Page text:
JOHNS HOPKINS (US) — A common blood pressure medicine appears to help prevent the lung damage associated with cigarette smoke, according to a study with mice.
Administering the drug, losartan (also known by the brand name Cozaar) to mice improved or prevented lung tissue breakdown, airway wall thickening, inflammation, and lung overexpansion associated with two months of exposure to cigarette smoke.
“The results … suggest that losartan or similar drugs could serve as an effective treatment for smoking-related lung diseases in humans,” says senior investigator Enid Neptune, assistant professor of medicine at Johns Hopkins University.
“And because these drugs are already approved for use in the United States as safe and effective treatments for hypertension, incorporating them into our treatment regimen for COPD would be quite rapid.”
The next step, the researchers say, is a clinical trial of the drug in people with smoking-related chronic obstructive pulmonary disease (COPD), the long-term consequence of smoking. At present, there is no known treatment to prevent or repair the lung damage resulting from COPD.
COPD is the third-leading cause of death in the United States, mostly in people with either chronic bronchitis or emphysema, or both; some 12 million Americans have been diagnosed with COPD.
The mouse study, published in the Journal of Clinical Investigation, is considered a breakthrough, the research team says, because it is the first to show that a drug already in clinical use can prevent most the serious consequences of smoking in an animal test model, by preserving both lung structure and function.
In smoking-related COPD, breathing becomes difficult and progressively worsens, as the small airways and airspaces that conduct oxygen through the lungs and into the bloodstream become damaged. Airway walls thicken and are more readily obstructed by mucus, and the airspaces lose their elasticity.
“It is very exciting that an existing medication has proven capable in an animal model of not only treating the problems of COPD, but also disrupting the biological pathway that precipitated them,” says pulmonologist Robert A. Wise, who is piloting the clinical studies.
“If our tests in people prove successful, we could help restore lung health to millions of people who have suffered from tobacco addiction.”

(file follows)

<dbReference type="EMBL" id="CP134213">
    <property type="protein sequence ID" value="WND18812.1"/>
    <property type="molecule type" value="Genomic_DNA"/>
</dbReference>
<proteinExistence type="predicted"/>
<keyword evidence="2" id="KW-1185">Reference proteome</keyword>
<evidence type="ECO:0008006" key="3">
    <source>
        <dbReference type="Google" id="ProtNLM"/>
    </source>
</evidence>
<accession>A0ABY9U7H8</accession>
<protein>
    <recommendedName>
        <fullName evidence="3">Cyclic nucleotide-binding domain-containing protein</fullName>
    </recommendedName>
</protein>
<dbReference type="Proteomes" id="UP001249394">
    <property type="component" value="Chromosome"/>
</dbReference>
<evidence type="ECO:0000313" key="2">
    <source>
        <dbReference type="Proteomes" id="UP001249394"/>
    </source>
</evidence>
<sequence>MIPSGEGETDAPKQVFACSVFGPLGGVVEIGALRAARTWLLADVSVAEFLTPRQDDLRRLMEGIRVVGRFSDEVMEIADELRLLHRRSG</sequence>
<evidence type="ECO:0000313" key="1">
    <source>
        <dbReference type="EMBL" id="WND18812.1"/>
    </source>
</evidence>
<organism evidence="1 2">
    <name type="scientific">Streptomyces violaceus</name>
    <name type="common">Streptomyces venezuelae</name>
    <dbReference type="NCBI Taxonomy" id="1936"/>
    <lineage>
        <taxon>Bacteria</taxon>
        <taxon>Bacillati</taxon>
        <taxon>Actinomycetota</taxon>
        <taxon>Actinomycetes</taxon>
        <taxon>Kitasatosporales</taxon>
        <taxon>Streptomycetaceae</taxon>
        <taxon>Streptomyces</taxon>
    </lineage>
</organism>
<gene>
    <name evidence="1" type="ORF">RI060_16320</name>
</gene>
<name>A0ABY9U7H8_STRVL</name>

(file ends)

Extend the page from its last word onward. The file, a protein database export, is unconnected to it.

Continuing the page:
Wise says existing remedies for smoking-related COPD consist mainly of providing relief of symptoms, such as shortness of breath, coughing, and mucus production. Drugs that lower blood pressure also help, and surgery can be done to remove damaged portions of the lung or transplant new lungs.
Wise and Neptune began their investigation of losartan after a Johns Hopkins colleague, Harry (Hal) Dietz, discovered it could potentially treat Marfan syndrome, which results from a single genetic mutation and weakens arteries, affecting all major organs, including the lungs.
The pulmonary researchers wanted to know if the medication had the same reparative effects on the lungs in other more complex and common respiratory diseases, such as COPD.
Previous research on losartan, by Dietz and others, had shown that the drug blocked the action of a key signaling protein called transforming growth factor beta, or TGF-beta.
Neptune’s research showed that TGF-beta levels were elevated in lung tissue samples from smokers with COPD and in the lung tissue of mice with Marfan syndrome. Neptune and Dietz had also shown in 2003 that TGF-beta neutralizing antibodies prevented developmental emphysema in Marfan mice.
In the new experiments, the team first confirmed elevated levels of TGF-beta in the lungs of mice exposed to cigarette smoke and in lung tissue samples of smokers with COPD.
Biochemical analyses showed that smoke-exposed mice had a fourfold increase in TGF-beta signaling in their lungs than mice exposed to indoor air only; in people, TGF-beta signaling in the COPD sufferers’ lungs was 25 percent greater than in those of nearly a dozen smokers without COPD.
While continuing exposure to tobacco smoke, the researchers treated some mice with either a low or high dose of losartan. Another set of smoke-exposed mice was given a neutralizing antibody to TGF-beta signaling, the same treatment that had been used in Marfan mice.
Researchers found major improvements in more than a half-dozen measures of lung damage. In untreated mice exposed to smoke, airway wall thickness had doubled. The thickening was 50 percent less in mice treated with either dose of losartan or with TGF-beta antibodies.
Losartan-treated mice showed no signs of lung overexpansion and no signs of increased collagen deposition, a gauge of TGF-beta activity, and had normal levels of elastin-metabolizing enzymes and protein fragments in their air sac walls. Measures of oxidative stress, inflammation and cell death were also better in mice given the blood pressure medication.
Funding support for the mouse study was provided by the National Heart, Lung and Blood Institute (NHLBI), one of the National Institutes of Health, and by the Grace Anne Dorney Fund for Tobacco-related Research.
Funding for the clinical trial is from NHLBI and the drug’s manufacturer, Merck & Co.
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